As of May 2016, VW has an array of eco-friendly automobiles available for its customers. There are nine plug-in electric cars; three are all-electric cars and six are plug-in hybrids. There are Also two limited production plug-in hybrids that began the manufacturing process in 2013. VW has predicted that the total cumulative sales of all of the VW branded electrified cars since the beginning of their individual production, will reach 103,000 by the end of 2016.
Volkswagen's 2025 Transform Plan
Amidst the emission scandal, the VW Group has been formulating a plan for the company and its auto production. In order to conform to the progressively strict carbon dioxide emission limits in major auto making markets, VW has decided to expand their “plug-in” range by adding 20 new pure electric and plug-in hybrid cars. This includes two autos that will compete with the all-electric car, Porsche Mission E by Tesla Motors, and Audi’s e-tron Quattro. This car is predicted to become the very first mass produced electric car by Audi. Volkswagen is looking toward the future with a bigger vision. It expects that by 2025, they will sell close to one-million all electric and plug-in hybrid cars, worldwide. According to the VW brand manufacture chief, Thomas Ulbrich, VW has the means to produce as many as 75,000 electric and plugin hybrids each year if there is a demand there.
Plug-in electric Cars
October 2015 is when VW announced that “it will be developing a simulated plan for battery-type electric cars that are known as the MEB.” The uniform system will be designed to use for all body structures and all types of vehicles as well as it will let the VW Group build expressively alluring EVs that give consumers a range of up to 310 miles (500 km).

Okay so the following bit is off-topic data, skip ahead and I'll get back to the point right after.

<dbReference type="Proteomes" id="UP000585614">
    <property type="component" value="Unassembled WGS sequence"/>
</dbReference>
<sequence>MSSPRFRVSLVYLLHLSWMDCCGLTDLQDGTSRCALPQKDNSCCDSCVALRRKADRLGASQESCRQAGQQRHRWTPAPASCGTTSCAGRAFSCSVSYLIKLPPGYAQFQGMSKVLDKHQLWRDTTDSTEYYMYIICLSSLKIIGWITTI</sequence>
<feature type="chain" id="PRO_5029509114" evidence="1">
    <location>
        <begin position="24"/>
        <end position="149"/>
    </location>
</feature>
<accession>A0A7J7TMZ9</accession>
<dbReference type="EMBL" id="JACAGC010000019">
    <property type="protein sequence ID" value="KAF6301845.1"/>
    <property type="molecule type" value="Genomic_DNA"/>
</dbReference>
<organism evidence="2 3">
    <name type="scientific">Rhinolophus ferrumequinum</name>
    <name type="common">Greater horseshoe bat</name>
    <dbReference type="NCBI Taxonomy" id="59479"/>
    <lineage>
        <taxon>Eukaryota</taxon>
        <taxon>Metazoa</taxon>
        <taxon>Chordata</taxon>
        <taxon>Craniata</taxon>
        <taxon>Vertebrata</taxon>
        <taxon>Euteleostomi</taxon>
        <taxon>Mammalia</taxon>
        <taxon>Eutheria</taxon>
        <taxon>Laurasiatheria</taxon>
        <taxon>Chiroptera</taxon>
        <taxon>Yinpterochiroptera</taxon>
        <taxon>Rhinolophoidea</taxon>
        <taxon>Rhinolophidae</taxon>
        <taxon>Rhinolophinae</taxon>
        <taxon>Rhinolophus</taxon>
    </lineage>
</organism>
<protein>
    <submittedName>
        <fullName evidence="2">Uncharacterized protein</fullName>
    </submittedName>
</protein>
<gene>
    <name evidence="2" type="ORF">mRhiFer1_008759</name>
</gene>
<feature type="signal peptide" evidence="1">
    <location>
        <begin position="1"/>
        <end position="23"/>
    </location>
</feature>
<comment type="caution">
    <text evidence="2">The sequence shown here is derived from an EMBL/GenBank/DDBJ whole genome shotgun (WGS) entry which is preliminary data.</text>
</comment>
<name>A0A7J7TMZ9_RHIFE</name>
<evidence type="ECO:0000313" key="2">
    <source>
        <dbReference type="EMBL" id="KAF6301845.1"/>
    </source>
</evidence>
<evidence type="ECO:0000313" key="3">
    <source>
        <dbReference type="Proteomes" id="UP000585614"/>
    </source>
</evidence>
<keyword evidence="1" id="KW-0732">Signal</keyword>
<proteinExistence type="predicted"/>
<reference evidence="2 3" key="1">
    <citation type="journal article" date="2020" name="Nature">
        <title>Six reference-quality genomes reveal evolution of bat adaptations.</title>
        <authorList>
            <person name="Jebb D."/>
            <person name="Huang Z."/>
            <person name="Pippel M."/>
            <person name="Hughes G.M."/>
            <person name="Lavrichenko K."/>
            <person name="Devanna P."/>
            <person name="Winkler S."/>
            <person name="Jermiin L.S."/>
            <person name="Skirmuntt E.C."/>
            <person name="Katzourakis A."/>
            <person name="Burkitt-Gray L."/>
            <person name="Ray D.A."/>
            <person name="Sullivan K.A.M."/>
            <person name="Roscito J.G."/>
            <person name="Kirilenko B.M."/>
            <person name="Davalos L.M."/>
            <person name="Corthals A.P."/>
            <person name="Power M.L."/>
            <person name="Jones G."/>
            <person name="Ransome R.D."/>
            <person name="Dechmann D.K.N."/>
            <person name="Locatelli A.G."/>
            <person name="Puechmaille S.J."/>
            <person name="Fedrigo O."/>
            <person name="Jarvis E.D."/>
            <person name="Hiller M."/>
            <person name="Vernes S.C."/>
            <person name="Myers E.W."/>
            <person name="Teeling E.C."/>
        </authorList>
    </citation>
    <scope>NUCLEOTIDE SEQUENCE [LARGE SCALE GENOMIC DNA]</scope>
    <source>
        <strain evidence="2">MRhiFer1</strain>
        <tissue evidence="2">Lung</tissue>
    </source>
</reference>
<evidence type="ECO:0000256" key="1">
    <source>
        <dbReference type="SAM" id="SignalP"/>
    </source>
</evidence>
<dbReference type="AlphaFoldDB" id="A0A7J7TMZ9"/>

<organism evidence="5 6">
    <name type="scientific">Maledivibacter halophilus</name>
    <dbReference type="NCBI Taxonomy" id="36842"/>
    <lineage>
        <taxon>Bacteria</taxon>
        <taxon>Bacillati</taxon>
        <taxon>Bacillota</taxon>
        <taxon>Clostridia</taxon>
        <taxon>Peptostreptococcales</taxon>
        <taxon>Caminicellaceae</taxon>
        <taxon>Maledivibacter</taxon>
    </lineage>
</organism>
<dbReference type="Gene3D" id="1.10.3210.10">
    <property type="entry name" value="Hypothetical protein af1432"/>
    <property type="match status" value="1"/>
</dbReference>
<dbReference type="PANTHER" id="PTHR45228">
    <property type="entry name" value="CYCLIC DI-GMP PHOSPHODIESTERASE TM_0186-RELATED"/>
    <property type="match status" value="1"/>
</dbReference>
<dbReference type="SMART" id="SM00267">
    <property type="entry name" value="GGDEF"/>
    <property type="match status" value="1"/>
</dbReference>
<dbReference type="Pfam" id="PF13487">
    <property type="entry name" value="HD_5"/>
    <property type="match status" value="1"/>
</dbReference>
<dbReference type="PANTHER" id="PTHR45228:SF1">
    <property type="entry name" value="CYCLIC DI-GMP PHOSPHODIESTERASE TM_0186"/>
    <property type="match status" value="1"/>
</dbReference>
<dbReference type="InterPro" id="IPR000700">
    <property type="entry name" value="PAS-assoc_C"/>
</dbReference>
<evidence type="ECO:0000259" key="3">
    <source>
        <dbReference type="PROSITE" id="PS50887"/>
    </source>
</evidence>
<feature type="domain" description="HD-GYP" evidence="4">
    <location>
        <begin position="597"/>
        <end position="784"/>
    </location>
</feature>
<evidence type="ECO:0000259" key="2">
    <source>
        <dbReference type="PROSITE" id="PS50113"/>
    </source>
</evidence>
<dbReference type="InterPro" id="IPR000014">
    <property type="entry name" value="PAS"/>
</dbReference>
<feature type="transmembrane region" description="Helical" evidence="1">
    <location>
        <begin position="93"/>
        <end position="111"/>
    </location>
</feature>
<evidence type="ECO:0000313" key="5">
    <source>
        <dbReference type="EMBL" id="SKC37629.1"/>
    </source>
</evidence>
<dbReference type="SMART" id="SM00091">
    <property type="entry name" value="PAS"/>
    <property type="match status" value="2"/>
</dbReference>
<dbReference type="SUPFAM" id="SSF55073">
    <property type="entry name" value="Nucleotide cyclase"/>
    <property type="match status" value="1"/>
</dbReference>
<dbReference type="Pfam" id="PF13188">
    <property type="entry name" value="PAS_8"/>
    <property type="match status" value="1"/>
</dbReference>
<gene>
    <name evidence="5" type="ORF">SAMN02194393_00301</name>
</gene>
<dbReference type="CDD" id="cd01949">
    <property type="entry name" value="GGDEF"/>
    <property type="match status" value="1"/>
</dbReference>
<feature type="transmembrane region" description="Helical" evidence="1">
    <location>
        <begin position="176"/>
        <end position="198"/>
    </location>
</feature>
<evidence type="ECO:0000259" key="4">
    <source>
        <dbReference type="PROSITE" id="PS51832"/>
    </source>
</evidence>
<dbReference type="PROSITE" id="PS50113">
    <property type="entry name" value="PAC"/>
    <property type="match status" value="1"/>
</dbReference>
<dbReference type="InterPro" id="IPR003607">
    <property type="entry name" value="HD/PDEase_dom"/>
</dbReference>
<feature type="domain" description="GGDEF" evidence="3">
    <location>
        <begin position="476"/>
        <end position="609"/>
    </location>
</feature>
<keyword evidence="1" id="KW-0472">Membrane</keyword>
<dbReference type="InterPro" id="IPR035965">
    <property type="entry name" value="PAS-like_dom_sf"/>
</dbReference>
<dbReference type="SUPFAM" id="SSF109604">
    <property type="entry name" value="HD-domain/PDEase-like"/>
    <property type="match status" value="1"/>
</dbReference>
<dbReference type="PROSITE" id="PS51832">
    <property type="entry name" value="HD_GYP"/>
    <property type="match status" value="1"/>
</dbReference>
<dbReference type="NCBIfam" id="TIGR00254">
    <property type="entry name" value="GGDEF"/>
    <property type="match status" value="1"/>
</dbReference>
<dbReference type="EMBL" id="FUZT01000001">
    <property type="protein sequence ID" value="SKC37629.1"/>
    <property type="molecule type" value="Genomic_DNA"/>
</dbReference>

In June of 2016, this program with VW was officially launched to design and manufacture 30 all-electric automobiles in a span of 10 years, and they plan to sell 3 million EVs per year by 2025. Because there is a less need for manpower in regards to electric motors as opposed to piston engines, this means that VW expects there to be a gradual decrease of their workforce with the business as a demand for electric automobiles increases.
VW’s plans are big, with their plan to expand to marketing their EVs worldwide, in such markets as India, South America and Russia. They plan to increase their emphasis nationally too, and directing focus on key segments in our country, like large SUVs, limousines and sedans. Their focus will be on electrification and connectivity, which means VW will be adopting a new brand core, “e-mobility,” all with a hope that one day, VW will evolve from just a niche supplier, to a significant and lucrative supplier, and that their developments and leadership in this direction will finally put the days of the emission scandal, in the past.
Written by Garrett Parker
Read more posts by Garrett Parker